Cannabis laws are evolving quickly and rescheduling may occur in the near future. Until then, research will be inhibited, with a virtual lock on some of the most promising research. To move forward, we need to understand our history, and the false premise on which we have based this misguided policy. We need to treat the cannabis policy started in 1937 the same way we treat segregated schools,‡‡‡‡,33,34 miscegenation,§§§§ and other race-based policy. Our inquiry needs to start with an acknowledgment of the history of racial discrimination in our drug policy and move toward serious evidence-based research. If we fail to do so, we will remain the willing victims of our own racist history.
Controlled Substance Act
Drug Enforcement Administration
Marihuana Tax Act
University of California Office of the President
No competing financial interests exist.
*Frankenstein, or The Modern Prometheus is a gothic novel written by Mary Shelley (1818) in which Victor Frankenstein creates a creature from dead body parts.
†Stranger Things (2016) is a popular television series written by the Duffer Brothers and released by Netflix, in which government experiments open a portal to an alternative dimension, which allows human-eating monsters into a small town. Three seasons have been released, and each deals with a new threat and attempts to close the portal.
‡See Reichard6 in support of the claim that the anti-cannabis campaign was based on economic interests.
- For a contrary view, see Wishnia.7 Both versions emphasize the racist nature of the anti-cannabis campaign. The only dispute between the two versions is on the question of motive.
**As described in The Nation, “By the twenties and early thirties Hearst had expanded his media empire to include twenty-six daily newspapers in eighteen cities. All told, almost one in four US families read a Hearst paper every day. Still searching to expand his political sway, he moved into magazines—including Cosmopolitan, Good Housekeeping, Town & Country and Harper's Bazaar—then to radio stations, then newsreels.”
††Reefer Madness Grand National Studios, Los Angeles, CA, also attributed to MCM/Fathom, originally titled Teach your Children, is a 1936 anti-cannabis film, in which innocent teenagers become addicted to “reefers” distributed by unscrupulous drug dealers. Their use of cannabis leads to listening to attending jazz parties, resulting in violence and promiscuity.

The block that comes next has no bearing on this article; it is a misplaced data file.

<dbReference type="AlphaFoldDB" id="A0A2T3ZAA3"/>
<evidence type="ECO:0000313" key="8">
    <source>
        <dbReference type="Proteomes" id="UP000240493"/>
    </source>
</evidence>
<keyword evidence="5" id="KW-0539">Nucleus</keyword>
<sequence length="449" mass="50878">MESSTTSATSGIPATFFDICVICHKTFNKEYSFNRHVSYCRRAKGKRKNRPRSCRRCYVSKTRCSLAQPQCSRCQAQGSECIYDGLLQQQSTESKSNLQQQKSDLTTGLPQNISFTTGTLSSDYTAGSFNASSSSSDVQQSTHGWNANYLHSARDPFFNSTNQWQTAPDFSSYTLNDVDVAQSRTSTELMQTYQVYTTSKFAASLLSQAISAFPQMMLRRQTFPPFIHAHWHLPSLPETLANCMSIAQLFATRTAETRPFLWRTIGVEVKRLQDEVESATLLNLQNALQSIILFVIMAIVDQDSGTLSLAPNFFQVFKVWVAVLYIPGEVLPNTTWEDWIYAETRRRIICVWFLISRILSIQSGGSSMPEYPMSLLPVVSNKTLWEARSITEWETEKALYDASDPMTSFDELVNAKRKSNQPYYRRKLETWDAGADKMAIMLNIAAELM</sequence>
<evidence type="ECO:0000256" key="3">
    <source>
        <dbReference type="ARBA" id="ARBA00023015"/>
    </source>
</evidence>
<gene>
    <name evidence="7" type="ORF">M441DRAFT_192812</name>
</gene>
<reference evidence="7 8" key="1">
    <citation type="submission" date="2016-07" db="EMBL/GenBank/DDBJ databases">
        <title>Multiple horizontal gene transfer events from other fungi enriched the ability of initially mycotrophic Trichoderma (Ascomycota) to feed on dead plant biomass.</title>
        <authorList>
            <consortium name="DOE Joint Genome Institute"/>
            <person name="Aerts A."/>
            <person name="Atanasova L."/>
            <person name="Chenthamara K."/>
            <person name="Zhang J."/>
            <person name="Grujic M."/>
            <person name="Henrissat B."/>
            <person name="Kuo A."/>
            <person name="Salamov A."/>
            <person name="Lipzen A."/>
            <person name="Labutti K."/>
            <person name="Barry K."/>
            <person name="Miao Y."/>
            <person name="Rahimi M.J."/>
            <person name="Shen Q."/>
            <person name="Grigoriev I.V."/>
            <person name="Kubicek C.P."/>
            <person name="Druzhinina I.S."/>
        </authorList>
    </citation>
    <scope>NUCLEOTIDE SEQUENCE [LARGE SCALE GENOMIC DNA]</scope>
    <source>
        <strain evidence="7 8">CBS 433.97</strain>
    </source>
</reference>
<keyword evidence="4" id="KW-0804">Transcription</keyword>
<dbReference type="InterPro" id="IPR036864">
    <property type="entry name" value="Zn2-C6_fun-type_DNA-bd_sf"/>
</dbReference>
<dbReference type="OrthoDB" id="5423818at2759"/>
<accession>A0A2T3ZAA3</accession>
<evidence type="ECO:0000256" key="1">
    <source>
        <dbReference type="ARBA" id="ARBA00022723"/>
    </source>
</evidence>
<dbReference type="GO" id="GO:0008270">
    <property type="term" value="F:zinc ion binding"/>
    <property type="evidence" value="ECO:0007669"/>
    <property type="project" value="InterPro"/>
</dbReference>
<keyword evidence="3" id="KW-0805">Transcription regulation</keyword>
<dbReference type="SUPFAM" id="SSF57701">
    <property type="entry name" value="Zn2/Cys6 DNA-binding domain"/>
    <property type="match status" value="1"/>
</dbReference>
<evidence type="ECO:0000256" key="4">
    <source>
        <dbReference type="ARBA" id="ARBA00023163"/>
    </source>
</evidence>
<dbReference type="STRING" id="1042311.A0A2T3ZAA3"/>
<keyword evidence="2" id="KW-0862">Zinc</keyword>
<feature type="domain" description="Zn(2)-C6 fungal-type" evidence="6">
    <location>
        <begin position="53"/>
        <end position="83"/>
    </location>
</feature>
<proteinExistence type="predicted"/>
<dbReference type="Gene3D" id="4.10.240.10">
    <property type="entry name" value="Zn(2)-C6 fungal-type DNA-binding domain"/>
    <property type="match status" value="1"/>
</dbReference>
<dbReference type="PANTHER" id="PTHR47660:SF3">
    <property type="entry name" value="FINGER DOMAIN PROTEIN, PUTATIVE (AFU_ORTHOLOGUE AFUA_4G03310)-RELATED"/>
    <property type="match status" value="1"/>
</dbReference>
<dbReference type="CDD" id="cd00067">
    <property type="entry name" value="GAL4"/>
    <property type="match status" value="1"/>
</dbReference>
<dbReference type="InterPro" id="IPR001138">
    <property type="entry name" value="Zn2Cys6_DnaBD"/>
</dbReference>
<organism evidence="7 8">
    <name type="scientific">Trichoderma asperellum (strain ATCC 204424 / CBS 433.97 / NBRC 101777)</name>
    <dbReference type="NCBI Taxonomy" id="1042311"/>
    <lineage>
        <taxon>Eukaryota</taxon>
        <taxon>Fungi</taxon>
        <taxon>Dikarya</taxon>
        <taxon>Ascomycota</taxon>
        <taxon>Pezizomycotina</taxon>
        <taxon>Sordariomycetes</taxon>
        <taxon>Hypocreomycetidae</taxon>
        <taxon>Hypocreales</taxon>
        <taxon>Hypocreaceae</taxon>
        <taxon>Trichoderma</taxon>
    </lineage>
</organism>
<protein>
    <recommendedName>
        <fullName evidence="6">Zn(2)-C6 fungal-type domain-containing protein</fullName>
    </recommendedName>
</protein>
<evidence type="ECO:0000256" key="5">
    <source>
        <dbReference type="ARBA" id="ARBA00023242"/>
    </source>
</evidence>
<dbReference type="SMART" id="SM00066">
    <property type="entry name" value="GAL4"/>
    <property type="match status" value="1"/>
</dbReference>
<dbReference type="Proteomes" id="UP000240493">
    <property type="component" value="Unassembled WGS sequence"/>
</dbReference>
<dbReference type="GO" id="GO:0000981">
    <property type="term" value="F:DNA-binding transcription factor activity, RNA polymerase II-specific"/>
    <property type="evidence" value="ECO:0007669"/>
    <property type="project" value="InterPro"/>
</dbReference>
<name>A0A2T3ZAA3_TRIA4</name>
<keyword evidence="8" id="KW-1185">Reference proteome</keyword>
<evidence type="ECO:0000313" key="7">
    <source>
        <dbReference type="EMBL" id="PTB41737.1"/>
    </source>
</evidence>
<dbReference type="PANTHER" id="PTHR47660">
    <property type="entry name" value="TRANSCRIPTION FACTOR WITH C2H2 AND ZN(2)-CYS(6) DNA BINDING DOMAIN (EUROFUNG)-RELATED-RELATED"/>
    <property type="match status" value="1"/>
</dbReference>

‡‡The federal Drug Enforcement Administration (DEA) regulates the cultivation of cannabis for research purposes under the CSA through licensing requirements. Since the inception of the CSA, DEA has only issued a single license for the cultivation of cannabis for research, to the University of Mississippi, which is funded through a NIDA contract.
- §There have been many complaints about the quality of the University of Mississippi cannabis.27
***There have been many complaints about the quality of the University of Mississippi cannabis.28
†††As one example, the University of California Office of the President (UCOP) has held information sessions and regular conference calls to seek input and establish policies. Decisions on accepting funding from the cannabis industry, as well as other research determinations, are being made at the local level, with UCOP input. As a participant in several of these discussions, the author is aware of the tensions around any decision that might be grounds for a claim of a violation of federal law.
‡‡‡On September 14, 1986, in a nationally televised address, Nancy Reagan announced the “Just Say No” campaign, which emphasized abstinence and little else. The announcement can be seen on YouTube.29
- §§The policy has been considered by most analysts as a failure. As one of many examples, see Grayholm.30
****William Sessions' views on cannabis and drug use were widely reported when he was nominated by Donald Trump the be the Attorney General of the United States.31
††††At a Senate Hearing in April 2016, he endorsed the Just Say No campaign and spoke on the dangers of cannabis.32
‡‡‡‡See, Brown v. Board of Education, 347 U.S. 483 (1954), holding that racial segregation in education violated the Equal Protection Clause of the 14th Amendment to the United States Constitution.
- §§§See, Loving v. Virginia, 388 U.S. 1 (1967), holding that state laws banning interracial marriage violated the equal Protection and due Process Clauses of the 14th Amendment to the United States Constitution.
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- The Marihuana Tax Act of 1937. Pub. L. 75-238, 50 Stat. 551, enacted August 2, 1937
- U.S. Drug Enforcement Administration. The Controlled Substances Act. 21 U.S.C. Section 801 et. seq. 1970. Available at: https://www.dea.gov/controlled-substances-act (last accessed October 29, 2019).
- Reichard Z. Exposed: the full story behind why marijuana is illegal & classified as a schedule 1 drug. Medical Jane. 2015. Available at: https://www.medicaljane.com/2013/01/23/exposed-the-full-story-behind-why-marijuana-is-illegal-and-classified-as-a-schedule-1-drug/ (last accessed October 29, 2019).